August 10, 2022

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Get used to O's pitchers dealing at home

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BALTIMORE — For very little of Jordan Lyles’ outing on Sunday did it seem like he would finish it the way he did. His 101-pitch quality start at a rain-soaked Camden Yards was just the third thrown by an Oriole this season (the second this week), clinching a series victory over the Red Sox, 9-5.

But given how these Orioles have pitched at home this season, perhaps it should have been the expectation even when Lyles allowed seven baserunners through the first three innings. 

Baltimore starters own a 1.71 ERA at home this season, edging the Brewers for the best mark in the Majors, and doing so in a reimagined ballpark that just a year ago was among the most hitter-friendly. In 2021, the 277 homers hit in Baltimore led the Majors — by a margin of 27.

“We’ve been throwing it really well, especially here at home,” Lyles said. “Really good team over there. I know they haven’t had the start that they’ve wanted on their side. But pitching for us, we’ve been doing our jobs and doing really good. That hasn’t really fluctuated too much.”

You don’t need to scale a wall in order to see why — mostly because you can’t anymore. The new left-field dimensions certainly have played some factor in dropping the O’s home ERA. Through nine games, only seven home runs have been hit at Oriole Park — tied with Cleveland’s Progressive Field for the lowest mark in the Majors.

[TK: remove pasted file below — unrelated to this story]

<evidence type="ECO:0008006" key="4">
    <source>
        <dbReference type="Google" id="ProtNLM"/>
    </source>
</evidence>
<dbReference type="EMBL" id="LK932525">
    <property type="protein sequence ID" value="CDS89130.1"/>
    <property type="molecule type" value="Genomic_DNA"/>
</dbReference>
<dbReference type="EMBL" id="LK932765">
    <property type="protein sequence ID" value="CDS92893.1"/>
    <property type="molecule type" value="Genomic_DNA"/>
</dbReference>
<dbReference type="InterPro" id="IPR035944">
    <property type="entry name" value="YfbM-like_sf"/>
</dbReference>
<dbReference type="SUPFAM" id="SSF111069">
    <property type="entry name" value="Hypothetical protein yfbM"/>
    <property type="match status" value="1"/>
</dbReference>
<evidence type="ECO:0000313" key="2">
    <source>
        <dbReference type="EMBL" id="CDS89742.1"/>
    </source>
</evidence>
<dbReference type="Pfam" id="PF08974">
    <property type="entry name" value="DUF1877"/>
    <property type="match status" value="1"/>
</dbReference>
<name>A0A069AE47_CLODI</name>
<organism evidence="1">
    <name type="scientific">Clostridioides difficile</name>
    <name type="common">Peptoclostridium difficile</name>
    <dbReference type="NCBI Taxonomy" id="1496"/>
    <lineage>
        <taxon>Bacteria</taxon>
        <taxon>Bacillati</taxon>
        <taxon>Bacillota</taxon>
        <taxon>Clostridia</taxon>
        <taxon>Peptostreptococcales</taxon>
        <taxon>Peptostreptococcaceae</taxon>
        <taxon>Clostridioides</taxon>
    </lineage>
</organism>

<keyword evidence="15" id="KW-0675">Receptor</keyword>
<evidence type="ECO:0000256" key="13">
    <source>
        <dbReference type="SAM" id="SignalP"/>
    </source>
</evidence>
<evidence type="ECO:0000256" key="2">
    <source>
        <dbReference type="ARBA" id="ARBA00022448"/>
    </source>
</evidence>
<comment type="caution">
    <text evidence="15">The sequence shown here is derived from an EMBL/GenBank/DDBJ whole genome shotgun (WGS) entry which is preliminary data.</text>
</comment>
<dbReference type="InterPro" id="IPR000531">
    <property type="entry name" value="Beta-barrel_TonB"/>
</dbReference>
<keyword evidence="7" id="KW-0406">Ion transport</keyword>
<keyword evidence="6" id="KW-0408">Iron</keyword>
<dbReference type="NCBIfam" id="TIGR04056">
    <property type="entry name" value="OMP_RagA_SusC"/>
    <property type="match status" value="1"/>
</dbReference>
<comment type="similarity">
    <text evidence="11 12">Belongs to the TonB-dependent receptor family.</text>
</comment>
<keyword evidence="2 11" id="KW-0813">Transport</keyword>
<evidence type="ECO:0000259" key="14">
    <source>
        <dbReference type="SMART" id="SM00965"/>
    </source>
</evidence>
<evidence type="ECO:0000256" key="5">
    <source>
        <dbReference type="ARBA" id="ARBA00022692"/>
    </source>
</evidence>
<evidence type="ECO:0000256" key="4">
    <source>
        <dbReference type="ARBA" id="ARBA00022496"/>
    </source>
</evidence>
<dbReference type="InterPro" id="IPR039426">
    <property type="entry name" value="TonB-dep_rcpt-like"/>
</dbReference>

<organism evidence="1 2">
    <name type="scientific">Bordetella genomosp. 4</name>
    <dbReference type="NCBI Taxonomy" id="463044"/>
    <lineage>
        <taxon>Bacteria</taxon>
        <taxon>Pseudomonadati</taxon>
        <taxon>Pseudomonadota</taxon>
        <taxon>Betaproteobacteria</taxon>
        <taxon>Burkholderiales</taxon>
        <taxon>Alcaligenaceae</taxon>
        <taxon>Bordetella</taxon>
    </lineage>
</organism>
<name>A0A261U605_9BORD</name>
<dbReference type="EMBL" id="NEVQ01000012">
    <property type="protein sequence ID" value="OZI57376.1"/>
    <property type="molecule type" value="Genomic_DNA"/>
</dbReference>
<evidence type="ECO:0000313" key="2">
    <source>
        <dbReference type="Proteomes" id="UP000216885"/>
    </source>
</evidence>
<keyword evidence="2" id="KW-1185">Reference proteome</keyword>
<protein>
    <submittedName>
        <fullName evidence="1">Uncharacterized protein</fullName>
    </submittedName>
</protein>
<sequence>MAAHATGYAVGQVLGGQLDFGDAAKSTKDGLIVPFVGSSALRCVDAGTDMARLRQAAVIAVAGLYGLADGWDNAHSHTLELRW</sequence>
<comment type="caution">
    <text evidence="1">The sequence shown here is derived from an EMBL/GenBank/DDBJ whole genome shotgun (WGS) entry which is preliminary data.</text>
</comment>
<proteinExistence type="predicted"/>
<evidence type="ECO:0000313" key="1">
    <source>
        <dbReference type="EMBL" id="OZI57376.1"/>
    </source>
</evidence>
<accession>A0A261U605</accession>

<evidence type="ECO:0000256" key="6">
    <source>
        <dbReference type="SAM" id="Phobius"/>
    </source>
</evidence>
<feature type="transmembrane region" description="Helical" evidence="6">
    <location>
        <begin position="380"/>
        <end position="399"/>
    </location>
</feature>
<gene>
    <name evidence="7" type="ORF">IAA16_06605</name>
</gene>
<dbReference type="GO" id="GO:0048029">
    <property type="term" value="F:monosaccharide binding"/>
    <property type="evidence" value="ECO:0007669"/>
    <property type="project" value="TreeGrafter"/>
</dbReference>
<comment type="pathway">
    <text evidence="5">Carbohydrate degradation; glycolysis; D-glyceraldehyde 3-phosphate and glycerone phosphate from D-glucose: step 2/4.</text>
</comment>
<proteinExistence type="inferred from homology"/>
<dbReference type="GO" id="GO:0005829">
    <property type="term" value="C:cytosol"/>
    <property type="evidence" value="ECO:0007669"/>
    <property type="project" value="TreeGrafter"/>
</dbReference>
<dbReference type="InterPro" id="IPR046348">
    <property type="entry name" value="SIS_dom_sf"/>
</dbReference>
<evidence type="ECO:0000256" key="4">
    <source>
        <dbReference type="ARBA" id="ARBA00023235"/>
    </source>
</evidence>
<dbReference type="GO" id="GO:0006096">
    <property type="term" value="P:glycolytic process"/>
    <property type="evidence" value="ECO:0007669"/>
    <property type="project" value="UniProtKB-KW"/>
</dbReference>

Just ask Anthony Santander, who would have assuredly hit a grand slam on Sunday had his fifth-inning sac fly occurred in 2021. Also Ryan Mountcastle, who on Friday was the first to conquer “Mount Baltimore,” as play-by-play voice Kevin Brown dubbed it.

“That’s one of the best balls I’ve ever hit,” Mountcastle said this weekend, “and it went about three rows deep.”

And maybe it’s a good thing. The Orioles are 7-6 in games they don’t hit a homer this season. Sunday was the first time they’ve won while homering (now 1-8 in such instances), thanks to Rougned Odor’s blast pacing a red-letter day for the offense.

Pitchers certainly don’t mind. Before being bitten by the homer-friendly Yankee Stadium this past week, Baltimore’s arms had conceded just 10 long balls on the year, at that point tied for the third fewest in baseball. (That number is now middle of the pack, at 20.)

Lyles might be most appreciative of anyone. Entering Sunday, he had conceded 42 homers since the start of the 2021 season, four more than Nats lefty Patrick Corbin sitting second in line. Lyles was tagged for three dingers in New York on Tuesday alone.

By pure stature, without John Means on the active roster, Lyles has led this crop of pitchers through the season’s first month — and thereby the boon of home success. He’s allowed just two runs (and zero home runs) at home compared to 11 runs (and four home runs) on the road. 

He hasn’t yet had to worry about the threat of Camden Yards’ left field despite his past experience here, mostly because he hasn’t conceded much contact in that direction. But even if he does, he feels a new sense of comfort

“It’s way out there,” Lyles laughed. “Just visiting from years past, more balls — it’ll even out. … But, um, it’s deep out there. You notice it during BP. … It’s playing big, it looks big.”

At some point, and especially when the historically muggy mid-Atlantic lives up to its name in the summer months, numbers will likely start to normalize. The Orioles acknowledge that. In making changes to the wall, they were looking to level out the playing surface, not jerk the tendencies so far in the direction of pitchers.

But until then, the O’s will take their gaudy home ERA with what it means more significantly: a record above .500 in Baltimore.

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